Jafferau climb reveals the madness and bravery of the Giro d'Italia

It is often difficult to understand the suffering riders go through during a Grand Tour but their pain-afflicted faces as they crossed the finish line at the end of the Giro d'Italia stage 14 on the Jafferau climb revealed the madness and bravery of professional cycling in the same instant.

For Mauro Santambrogio (Vini Fantini-Selle Italia) and Vincenzo Nibali (Astana), the joy of victory and the satisfaction of having gained time on their rivals no doubt eased the pain of the day. For everyone else, the pain and suffering seemed to increase as soon as they crossed the line.

With snow falling and temperatures close to zero at the 1908m high finish, soigneurs and team helpers waited just past the line, with warm clothes, warm drinks, encouragement and congratulation. The media also waited, in the hope of capturing riders' thoughts on the stage, but most were simply too cold and tired to talk.

Santambrogio and Nibali were quickly taken into a tent reserved for the riders who go onto the podium. Everyone else had to wrap up quickly and then head further up the mountain to a hotel where each team had a room reserved for the riders to shower.

Cadel Evans (BMC) came to a stop just after the finish line after giving his all to limit his losses to Nibali to 33 seconds. His orange sunglass lenses were steamed up and he had gone so deep that he didn't seem to know where he was. His soigneur quickly wrapped a towel around his neck, freed him from the media scrum and sent him to the hotel.

Michele Scarponi (Lampre-Merida) lost 1:24 and slipped to fifth overall at 3:53. He was so cold that he could not talk or even pull on a jacket and gloves without help. His hands were frozen and he tried to warm them by stretching them wide open, grimacing in pain. A soigneur poured arm water on them and even put on his own neck in the hope that the warmth of his body would help his rider get some feeling back in his fingers.

The only thing Scarponi said was, "The final kilometres were terrible. There was nothing I could do. That's all I can say, I desperately need to get warm."

Robert Gesink (Blanco) finished with three teammates but was 4:16 behind Nibali and dropped to 11th overall, 6:40 down, his hopes of overall victory suddenly over.

He was so cold that he was allowed to change in the podium area tent. He faced the extra problem of being selected for anti-doping but at least could get warm in the special vehicle used for the testing. He refused to speak when he headed to the ski lift that took the riders down the mountain to the waiting team buses.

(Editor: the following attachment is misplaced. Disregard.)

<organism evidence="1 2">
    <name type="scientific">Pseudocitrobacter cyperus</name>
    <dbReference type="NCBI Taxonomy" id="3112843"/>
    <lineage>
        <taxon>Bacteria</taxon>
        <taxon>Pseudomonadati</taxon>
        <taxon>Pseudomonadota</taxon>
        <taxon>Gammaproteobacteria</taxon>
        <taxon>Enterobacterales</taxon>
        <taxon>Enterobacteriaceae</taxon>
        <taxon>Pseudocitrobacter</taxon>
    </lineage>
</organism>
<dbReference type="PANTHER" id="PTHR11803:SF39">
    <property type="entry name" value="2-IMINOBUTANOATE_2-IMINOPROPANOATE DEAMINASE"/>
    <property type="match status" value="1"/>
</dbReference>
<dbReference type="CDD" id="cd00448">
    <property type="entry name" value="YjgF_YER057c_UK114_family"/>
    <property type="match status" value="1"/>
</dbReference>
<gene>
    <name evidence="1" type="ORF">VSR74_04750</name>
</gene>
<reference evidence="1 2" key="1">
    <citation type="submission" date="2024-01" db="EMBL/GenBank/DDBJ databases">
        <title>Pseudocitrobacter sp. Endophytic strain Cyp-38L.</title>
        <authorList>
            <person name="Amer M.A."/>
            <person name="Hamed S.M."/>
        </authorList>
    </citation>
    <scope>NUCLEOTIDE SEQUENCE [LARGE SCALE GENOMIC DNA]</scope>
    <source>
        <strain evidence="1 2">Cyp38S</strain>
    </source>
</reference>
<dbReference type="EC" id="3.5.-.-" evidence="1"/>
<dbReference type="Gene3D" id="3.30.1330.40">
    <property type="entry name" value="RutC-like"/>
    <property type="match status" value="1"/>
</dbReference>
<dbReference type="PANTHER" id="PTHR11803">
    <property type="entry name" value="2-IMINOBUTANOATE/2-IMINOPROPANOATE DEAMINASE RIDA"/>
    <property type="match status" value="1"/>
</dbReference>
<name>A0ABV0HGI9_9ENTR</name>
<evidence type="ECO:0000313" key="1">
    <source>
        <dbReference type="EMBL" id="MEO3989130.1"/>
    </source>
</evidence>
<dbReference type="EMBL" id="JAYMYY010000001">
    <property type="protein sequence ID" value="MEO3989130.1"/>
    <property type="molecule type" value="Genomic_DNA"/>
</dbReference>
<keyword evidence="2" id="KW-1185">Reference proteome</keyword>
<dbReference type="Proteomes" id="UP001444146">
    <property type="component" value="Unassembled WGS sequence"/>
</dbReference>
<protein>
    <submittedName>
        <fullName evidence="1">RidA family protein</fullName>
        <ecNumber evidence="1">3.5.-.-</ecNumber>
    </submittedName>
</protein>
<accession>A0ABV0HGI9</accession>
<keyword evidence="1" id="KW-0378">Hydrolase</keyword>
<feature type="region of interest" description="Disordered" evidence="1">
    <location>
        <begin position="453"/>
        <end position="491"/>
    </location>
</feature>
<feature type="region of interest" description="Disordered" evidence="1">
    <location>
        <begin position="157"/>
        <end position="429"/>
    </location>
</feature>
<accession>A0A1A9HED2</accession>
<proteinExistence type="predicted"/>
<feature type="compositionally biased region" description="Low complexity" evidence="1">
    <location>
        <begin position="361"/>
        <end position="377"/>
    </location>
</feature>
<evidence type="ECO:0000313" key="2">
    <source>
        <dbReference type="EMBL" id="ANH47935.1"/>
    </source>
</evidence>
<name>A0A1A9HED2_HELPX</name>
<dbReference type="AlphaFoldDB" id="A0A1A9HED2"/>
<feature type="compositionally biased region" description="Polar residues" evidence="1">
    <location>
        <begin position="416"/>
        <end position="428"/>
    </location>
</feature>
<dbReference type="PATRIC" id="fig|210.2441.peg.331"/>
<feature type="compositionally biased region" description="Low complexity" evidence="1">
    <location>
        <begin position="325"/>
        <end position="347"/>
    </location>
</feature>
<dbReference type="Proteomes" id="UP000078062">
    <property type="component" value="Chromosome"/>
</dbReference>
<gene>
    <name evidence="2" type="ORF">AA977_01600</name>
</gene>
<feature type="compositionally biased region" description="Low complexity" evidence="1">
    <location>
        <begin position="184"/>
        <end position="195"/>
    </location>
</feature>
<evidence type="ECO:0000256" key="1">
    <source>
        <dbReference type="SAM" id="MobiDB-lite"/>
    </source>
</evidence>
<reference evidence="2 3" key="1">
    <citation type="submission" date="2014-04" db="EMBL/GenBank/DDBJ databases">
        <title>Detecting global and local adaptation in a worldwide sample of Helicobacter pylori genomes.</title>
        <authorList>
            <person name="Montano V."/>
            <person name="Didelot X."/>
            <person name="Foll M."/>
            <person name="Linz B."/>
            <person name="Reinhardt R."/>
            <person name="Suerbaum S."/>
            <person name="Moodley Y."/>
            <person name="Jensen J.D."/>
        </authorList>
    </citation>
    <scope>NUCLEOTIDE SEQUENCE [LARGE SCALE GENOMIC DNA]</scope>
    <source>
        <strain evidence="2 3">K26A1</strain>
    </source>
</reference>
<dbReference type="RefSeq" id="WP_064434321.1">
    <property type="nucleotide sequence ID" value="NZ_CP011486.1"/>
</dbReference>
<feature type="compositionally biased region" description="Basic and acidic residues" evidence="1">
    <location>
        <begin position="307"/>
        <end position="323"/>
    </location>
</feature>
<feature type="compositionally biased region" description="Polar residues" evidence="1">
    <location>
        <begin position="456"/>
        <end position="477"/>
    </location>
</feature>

A few hours after the stage he tweeted, "A terrible day for me on the bike! Got so cold I couldn't move my legs anymore at the last climb. Thanks @BlancoCycling for all the help!"

Cavendish's anger, Haas makes it home

Riders crossed the finish line in small groups and were met by their soigneurs. Some were not as bad as others and simply turned around and rode to the nearby hotel. Others needed help and time to recover. Matteo Trentin (Omega Pharma-Quick Step) stopped for several minutes at the finish, drinking warm tea and to heat up his body and recover from the day in the saddle.

Team leader Mark Cavendish finished 12 minutes later, 22 minutes after stage winner Santambrogio. He vented his anger at the race commissaries and then headed to the podium tent to get changed and honour the podium ceremony. He was shivering on the podium and was helped to the hotel by team press officer Alessandro Tegner. He had suffered as much, if not more, than 24 hours before, when he went deep to win the sprint in Cherasco.

Yet Cavendish was not the last rider to finish. Others, looking just as weary, as shell shocked, came in after him. Ramunas Navardauskas (Garmin-Sharp) looked strong when he won stage 11 on Wednesday. Today he suffered, finishing 171st at 23:45.

His teammate Nathan Haas was last to finish, in 180th place, at 25:24.

Only Alessandro Vanotti (Astana), Enrico Battaglin (Bardiani Valvole-CSF Inox) and David Millar (Garmin-Sharp) failed to finish. Vanotti and Battaglin crashed out early in the stage, while Millar was too sick to continue.

Despite the weather conditions and yet another day in the rain and even snow, the other 180 riders all made it to the finish at Jafferau. No doubt after a warm shower, a massage, some pasta and a good nights sleep, they will be ready to suffer all over again during Sunday's 15th stage.

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